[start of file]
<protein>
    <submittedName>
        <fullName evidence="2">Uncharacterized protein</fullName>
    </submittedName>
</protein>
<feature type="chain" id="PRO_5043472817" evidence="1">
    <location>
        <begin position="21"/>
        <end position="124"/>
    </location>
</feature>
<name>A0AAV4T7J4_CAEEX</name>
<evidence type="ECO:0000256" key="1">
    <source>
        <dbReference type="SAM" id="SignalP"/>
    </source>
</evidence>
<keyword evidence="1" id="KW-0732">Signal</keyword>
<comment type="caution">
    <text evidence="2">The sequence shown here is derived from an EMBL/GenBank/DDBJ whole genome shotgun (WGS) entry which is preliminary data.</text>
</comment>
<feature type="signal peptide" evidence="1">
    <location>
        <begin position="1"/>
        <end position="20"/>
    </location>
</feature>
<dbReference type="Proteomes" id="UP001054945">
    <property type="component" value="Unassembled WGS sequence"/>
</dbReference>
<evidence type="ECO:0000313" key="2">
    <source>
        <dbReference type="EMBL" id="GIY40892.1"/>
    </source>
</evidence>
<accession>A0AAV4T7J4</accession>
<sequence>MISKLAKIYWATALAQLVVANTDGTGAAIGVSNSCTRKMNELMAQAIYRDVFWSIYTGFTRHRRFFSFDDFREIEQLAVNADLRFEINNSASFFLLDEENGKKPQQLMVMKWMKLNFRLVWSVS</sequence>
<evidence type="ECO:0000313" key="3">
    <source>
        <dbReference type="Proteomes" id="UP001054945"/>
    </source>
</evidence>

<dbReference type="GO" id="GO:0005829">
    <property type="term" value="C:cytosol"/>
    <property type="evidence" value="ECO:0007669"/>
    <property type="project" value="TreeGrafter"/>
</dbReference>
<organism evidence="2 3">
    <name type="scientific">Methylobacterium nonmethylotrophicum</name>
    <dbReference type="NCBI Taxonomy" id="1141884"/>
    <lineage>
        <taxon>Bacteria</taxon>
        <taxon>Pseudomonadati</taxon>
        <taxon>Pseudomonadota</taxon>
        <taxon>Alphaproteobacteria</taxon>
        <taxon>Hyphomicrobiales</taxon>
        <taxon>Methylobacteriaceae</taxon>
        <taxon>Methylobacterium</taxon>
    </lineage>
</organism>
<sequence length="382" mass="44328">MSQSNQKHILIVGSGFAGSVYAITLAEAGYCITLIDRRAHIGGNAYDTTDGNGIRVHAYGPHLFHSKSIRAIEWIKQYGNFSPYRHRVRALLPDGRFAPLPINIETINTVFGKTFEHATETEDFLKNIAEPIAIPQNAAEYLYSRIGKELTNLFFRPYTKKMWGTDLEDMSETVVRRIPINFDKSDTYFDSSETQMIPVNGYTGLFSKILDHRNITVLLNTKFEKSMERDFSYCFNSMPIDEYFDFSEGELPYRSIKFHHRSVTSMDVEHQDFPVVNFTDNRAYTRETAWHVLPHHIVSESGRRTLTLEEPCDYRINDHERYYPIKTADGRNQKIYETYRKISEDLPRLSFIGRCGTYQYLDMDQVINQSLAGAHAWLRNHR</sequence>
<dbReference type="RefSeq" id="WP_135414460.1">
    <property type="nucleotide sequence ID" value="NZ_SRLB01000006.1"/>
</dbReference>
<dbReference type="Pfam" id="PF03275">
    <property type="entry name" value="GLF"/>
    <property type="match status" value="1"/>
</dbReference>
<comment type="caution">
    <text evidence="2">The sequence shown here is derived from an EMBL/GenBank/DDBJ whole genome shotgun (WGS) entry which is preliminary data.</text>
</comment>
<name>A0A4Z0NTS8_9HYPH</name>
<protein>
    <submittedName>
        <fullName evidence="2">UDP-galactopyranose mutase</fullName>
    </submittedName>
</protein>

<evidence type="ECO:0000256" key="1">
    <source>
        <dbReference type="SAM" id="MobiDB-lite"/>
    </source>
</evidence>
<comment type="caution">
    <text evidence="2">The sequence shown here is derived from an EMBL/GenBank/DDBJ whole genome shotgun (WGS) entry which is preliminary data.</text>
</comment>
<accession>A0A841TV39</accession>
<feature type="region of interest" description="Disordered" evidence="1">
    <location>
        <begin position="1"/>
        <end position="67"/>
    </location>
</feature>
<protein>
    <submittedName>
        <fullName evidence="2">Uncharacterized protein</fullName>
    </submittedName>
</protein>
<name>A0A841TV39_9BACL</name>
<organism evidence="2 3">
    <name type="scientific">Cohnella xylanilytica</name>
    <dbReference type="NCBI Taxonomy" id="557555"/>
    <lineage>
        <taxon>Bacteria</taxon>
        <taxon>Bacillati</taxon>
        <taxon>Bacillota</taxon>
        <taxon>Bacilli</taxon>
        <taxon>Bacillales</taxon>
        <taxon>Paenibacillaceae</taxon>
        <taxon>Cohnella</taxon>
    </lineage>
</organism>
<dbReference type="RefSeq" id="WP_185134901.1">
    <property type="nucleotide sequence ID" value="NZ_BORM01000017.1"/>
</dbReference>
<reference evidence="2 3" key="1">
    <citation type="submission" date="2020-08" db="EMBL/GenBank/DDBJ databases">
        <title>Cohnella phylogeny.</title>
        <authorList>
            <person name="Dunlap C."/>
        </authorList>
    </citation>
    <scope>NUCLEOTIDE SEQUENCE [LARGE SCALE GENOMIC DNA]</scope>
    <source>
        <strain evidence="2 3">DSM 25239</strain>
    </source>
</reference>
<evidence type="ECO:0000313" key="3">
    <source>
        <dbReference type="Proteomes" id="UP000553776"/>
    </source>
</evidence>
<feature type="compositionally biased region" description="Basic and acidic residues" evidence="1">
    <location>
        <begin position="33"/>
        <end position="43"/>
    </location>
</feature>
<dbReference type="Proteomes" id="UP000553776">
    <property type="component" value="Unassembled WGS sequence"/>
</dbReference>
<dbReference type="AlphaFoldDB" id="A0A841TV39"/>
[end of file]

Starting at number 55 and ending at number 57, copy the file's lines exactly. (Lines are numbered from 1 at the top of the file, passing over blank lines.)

        <taxon>Alphaproteobacteria</taxon>
        <taxon>Hyphomicrobiales</taxon>
        <taxon>Methylobacteriaceae</taxon>